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Real-world impacts, continued

Lim previously spent two and a half years at the Hunchun National Nature Reserve in northern China, researching ways to protect endangered Amur, or Siberian, tigers.

"When I first got there, I was kicked out of the village, they were so angry," Lim explains. "People in rural villages seldom see foreigners. Building trust takes time."

Drawing of child protecting tiger
Lim asked her students to draw humans and
tigers together; this picture of a girl protecting
a tiger was one of Lim's favorites.

Lim approached the issue with respect for local customs and visited the village once a week. "By trying my best to understand how they lived, I was able to hear their true voice," she says.

While in northern China, Lim organized activities to improve relations between people and tigers and help residents feel proud to live amongst the animals, including a tiger festival and village movie nights with presentations on wildlife compensation law and what to do when encountering a tiger.

Lim determined that alternative sources of income are critical for locals. Compensation funds for the loss of livestock due to tigers are difficult to come by and, while many locals once derived income from capturing wild boars, the snares used to capture boars are highly dangerous to tigers.

As a "tiger-friendly" source of income, Lim introduced beekeeping in the community, with the skills and materials provided as long as locals promised to keep the forest free of snares. In the seven years since the program was launched, Lim says, more than 10,000 snares have been removed.

Seeking environmental clues to deadly virus outbreaks

For people in rural Bangladesh, poverty, minimal healthcare and a lack of infrastructure pose enormous challenges to their basic quality of life. Now a new problem has emerged that has proven deadly and daunting. Nipah virus (NiV), which causes encephalitis, respiratory disease and other severe illnesses, has been spreading across South Asia and has been fatal in three-quarters of 152 reported cases in Bangladesh.

Graduate student Micah Hahn is searching for environmental conditions that factor into NiV outbreaks. Understanding the relationship between land use patterns, other environmental factors and the spread of the disease may enhance our knowledge of its ecology and risk factors, and lead to preventative measures she says.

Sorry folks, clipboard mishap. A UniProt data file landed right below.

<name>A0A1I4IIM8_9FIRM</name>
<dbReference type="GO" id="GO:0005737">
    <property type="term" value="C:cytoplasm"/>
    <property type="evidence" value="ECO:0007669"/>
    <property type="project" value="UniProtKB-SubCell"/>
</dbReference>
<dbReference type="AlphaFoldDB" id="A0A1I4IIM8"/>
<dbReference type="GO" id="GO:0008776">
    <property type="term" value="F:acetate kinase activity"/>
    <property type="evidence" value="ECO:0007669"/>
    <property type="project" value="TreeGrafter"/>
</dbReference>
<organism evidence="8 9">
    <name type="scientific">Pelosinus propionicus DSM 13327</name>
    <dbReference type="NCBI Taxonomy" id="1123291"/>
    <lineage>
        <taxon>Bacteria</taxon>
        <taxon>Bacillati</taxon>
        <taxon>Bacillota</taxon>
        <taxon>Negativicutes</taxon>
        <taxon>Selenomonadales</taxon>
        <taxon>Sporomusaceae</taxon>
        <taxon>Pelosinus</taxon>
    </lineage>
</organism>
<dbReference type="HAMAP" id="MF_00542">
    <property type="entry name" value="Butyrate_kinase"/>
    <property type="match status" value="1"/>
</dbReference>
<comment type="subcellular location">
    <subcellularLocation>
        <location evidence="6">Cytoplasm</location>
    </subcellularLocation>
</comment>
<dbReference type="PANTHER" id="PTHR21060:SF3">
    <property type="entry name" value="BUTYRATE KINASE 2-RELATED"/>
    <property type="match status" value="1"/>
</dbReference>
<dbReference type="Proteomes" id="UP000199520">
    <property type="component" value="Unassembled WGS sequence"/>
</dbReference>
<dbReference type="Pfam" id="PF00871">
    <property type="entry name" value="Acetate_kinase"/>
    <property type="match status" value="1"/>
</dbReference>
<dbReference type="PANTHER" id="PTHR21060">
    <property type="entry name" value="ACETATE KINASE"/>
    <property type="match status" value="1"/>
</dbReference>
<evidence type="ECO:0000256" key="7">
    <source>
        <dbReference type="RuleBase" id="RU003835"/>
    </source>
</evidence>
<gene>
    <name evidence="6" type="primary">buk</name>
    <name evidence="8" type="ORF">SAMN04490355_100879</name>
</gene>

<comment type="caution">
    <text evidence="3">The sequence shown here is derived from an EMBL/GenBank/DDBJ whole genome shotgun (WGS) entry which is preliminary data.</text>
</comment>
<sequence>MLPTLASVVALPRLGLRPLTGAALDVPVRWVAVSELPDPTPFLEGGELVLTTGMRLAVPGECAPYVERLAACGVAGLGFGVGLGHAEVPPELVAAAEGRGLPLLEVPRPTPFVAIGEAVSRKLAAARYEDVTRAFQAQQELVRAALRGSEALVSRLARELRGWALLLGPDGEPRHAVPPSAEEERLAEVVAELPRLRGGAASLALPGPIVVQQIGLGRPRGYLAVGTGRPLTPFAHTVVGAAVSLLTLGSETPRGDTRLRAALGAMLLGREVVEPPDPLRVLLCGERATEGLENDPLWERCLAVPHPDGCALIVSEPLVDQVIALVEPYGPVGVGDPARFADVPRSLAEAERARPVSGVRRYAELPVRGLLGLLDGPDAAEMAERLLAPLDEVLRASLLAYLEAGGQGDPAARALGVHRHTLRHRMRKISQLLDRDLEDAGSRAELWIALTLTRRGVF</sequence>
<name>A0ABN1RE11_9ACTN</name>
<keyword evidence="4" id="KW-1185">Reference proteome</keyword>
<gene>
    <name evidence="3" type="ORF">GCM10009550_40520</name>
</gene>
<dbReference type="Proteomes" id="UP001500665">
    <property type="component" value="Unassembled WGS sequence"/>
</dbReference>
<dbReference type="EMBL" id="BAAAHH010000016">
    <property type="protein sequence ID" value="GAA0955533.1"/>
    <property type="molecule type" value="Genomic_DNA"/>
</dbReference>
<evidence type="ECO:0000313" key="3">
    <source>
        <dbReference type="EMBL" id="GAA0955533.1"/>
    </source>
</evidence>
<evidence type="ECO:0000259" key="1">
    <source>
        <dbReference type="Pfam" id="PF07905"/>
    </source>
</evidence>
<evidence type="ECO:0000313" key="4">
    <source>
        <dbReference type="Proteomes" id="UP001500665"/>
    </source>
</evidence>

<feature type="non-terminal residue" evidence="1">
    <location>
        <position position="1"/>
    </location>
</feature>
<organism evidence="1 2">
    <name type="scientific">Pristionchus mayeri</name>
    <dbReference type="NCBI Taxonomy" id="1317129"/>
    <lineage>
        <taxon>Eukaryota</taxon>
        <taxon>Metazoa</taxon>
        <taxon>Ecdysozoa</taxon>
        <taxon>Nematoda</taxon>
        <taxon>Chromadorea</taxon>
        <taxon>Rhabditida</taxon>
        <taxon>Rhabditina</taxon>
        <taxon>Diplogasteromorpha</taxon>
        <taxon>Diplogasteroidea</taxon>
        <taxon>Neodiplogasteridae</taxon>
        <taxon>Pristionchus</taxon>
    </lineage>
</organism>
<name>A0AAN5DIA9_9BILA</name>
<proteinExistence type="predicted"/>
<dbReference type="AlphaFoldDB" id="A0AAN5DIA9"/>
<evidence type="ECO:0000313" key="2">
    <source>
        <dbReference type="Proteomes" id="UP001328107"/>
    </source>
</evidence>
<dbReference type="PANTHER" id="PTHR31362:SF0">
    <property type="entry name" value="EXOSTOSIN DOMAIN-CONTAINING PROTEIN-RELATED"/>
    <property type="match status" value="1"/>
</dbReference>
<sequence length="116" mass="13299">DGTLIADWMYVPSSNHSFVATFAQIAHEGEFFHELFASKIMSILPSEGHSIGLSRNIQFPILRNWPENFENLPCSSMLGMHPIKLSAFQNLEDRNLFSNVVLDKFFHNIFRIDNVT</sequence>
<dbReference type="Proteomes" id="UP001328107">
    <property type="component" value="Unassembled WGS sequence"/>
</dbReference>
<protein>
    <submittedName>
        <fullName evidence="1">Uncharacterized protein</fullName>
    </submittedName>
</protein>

The International Center for Diarrhoeal Disease Research in Bangladesh (ICDDR-B) has taken a leading role in Nipah virus research. Working in part with the ICDDR-B, Hahn has collaborated with leading professionals in the world of epidemiology.

Micah Hahn photographs clay jugs in Bangladesh
Hahn's work searching for environmental conditions
that factor into Nipah virus outbreaks is but one part
of a broad effort to understand and control the disease.

"I'm working with the infectious disease branch," she explains. "The project leader is an epidemiologist; there are anthropologists, veterinarians and wildlife specialists. My part covers the ecology aspect."

Specifically, Hahn is looking at the habitat of fruit bats, which have been identified as the natural host of Nipah virus. Commonly known as Indian flying foxes, the fruit bats are highly attracted to the sweet sap of date palm trees.

During the winter months, villagers tap the date trees and collect the sap in small clay jugs for their own consumption. Hahn and other researchers believe Nipah virus is spread from fruit bats to humans when bats contaminate the sap by salivating and excreting in the containers.

Because the virus is occurring in very specific locations, Hahn and colleagues plan to compare villages that have experienced outbreaks with others that have not. "People are collecting sap all over Bangladesh, yet only certain villages are affected by the disease," she says.

Hahn's study will include visits to fruit bat roosting sites in case villages and control villages to gather, map and compare detailed data on trees in the area. Hahn also plans to look at larger patterns of landscape and disease occurrence using remote sensing imagery.

This type of village-level study - compared to individual-level studies focused on why one person got sick and another didn't - is fairly novel in epidemiology, according to Hahn, who works on the project under her advisor Jonathan Patz, a professor in the Nelson Institute and director of the new campus-wide Global Health Institute. Hahn hopes to return to Bangladesh in January.

Jenny Peek is a UW-Madison senior majoring in journalism and environmental studies.

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